The image (left) is a reference to this week’s Torah reading, Sh’lach Lecha. In it, the spies visit the land of Israel for the first time and bring back some of the remarkable produce they found, including the grapes seen above. It is the first time someone ever “visited” Israel for a tour rather than moving there to live. It is an apt historical moment to recall by the Ministry of Tourism.
The part of the story that is not conveyed in the picture is that the spies come back from their tour and talk about how wonderful the land is, but then immediately say that the Israelites will not be able to settle there – due to the giants who already live there. They enjoyed being tourists, but living there just wasn’t in the cards. Only two of the spies, Joshua and Caleb, said that they acknowledge the challenges but wish to live there anyway.
For many of us, this is our relationship with Israel. It is a place we love and we love to visit, but will never be our home. Whether it be because of our comfort here in Canada or because of cultural/ political differences, we live here and not there. We can appreciate Israel even if living there is not for us.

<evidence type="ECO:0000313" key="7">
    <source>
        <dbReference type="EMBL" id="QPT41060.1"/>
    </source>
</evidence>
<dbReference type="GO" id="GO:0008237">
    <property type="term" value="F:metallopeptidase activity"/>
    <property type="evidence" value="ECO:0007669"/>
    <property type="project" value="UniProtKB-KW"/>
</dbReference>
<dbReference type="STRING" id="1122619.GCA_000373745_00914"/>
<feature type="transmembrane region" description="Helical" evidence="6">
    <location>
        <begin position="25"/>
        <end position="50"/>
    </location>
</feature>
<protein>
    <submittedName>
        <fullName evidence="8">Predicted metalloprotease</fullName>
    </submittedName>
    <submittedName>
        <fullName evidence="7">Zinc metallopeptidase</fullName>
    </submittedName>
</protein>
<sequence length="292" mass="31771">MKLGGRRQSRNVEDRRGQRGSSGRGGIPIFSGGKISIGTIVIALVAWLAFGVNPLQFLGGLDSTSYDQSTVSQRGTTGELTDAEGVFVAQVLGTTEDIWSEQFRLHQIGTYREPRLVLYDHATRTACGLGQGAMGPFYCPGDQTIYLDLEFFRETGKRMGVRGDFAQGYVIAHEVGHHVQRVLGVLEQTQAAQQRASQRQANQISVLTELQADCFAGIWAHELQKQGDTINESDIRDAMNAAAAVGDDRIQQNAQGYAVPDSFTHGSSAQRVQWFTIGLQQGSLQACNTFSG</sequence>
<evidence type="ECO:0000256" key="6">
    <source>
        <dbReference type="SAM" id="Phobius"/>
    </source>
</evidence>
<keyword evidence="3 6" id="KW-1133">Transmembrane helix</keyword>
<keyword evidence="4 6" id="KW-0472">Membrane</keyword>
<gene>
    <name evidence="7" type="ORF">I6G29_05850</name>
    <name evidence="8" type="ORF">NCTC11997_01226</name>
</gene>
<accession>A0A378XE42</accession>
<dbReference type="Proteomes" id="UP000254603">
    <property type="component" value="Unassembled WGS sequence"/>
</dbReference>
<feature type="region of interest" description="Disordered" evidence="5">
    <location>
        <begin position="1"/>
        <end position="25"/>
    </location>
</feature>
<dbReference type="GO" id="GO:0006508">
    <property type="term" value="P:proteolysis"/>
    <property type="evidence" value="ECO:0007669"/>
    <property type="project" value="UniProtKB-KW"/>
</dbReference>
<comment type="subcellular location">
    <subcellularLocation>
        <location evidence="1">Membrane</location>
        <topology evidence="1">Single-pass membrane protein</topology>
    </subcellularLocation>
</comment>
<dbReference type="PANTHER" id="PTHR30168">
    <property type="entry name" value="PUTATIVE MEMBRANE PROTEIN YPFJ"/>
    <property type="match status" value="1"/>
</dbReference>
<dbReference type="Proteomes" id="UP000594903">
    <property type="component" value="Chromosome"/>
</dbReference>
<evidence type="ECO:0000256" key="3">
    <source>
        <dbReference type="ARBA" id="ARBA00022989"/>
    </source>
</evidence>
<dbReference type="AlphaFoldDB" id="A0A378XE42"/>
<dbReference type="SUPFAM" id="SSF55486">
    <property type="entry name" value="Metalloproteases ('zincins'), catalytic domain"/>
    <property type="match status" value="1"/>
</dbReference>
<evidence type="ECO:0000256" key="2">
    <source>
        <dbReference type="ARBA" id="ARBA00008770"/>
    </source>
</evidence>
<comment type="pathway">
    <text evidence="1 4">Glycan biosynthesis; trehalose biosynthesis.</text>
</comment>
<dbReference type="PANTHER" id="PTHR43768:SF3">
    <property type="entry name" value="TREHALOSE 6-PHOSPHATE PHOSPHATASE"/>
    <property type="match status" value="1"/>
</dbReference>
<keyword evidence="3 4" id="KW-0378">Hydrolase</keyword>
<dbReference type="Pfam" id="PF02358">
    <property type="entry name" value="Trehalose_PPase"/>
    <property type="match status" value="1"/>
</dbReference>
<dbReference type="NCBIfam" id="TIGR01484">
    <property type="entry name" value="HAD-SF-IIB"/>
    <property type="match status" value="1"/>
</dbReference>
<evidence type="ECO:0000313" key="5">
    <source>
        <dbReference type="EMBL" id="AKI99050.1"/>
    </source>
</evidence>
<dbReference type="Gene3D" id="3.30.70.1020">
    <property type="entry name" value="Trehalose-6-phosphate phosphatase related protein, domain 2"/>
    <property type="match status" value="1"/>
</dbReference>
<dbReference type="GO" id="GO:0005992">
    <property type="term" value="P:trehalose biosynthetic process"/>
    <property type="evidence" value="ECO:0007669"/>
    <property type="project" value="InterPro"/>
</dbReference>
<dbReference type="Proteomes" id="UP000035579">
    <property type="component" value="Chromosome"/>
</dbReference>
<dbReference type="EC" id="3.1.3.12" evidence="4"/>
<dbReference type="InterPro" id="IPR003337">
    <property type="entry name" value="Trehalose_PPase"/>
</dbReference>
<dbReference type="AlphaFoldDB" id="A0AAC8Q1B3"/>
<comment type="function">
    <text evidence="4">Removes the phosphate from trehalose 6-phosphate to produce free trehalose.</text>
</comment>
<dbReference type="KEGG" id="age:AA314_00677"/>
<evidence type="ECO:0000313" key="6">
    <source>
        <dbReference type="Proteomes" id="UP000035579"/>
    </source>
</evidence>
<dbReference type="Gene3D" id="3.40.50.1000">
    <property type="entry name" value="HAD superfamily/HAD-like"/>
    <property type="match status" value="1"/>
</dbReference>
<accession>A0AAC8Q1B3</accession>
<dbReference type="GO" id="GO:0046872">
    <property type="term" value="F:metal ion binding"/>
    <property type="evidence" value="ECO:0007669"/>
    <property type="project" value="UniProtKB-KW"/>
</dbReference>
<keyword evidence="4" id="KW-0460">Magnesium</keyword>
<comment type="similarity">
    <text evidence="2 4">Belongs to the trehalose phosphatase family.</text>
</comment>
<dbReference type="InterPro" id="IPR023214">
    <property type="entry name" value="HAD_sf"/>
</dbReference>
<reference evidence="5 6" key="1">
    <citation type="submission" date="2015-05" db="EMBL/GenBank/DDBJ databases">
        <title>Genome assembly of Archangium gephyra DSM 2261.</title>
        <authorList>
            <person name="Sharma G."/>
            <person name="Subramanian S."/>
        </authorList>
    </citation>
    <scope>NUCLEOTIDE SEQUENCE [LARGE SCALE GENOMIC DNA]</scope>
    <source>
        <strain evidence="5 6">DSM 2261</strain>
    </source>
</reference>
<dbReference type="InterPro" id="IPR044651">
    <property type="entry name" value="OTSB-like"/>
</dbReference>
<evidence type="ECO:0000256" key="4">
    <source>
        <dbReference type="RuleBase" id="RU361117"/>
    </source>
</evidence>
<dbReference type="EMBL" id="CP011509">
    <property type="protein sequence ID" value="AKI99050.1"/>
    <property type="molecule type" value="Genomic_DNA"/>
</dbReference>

It is not a surprise, therefore, that Israelis will view those of us who live in the Diaspora differently. They deal with the unique challenges that living in Israel provides while we express our support or concern from miles away. They know that living in Israel is hard, just as the spies suggested years ago, but live there anyway and deal with its problems in their own way. There will always be a difference in our relation to Israel between settlers and tourists, people who have chosen to make their lives in a place and those who visit for a vacation. That struggle is as old as this week’s portion and, I have a feeling, will continue to endure for many more years to come.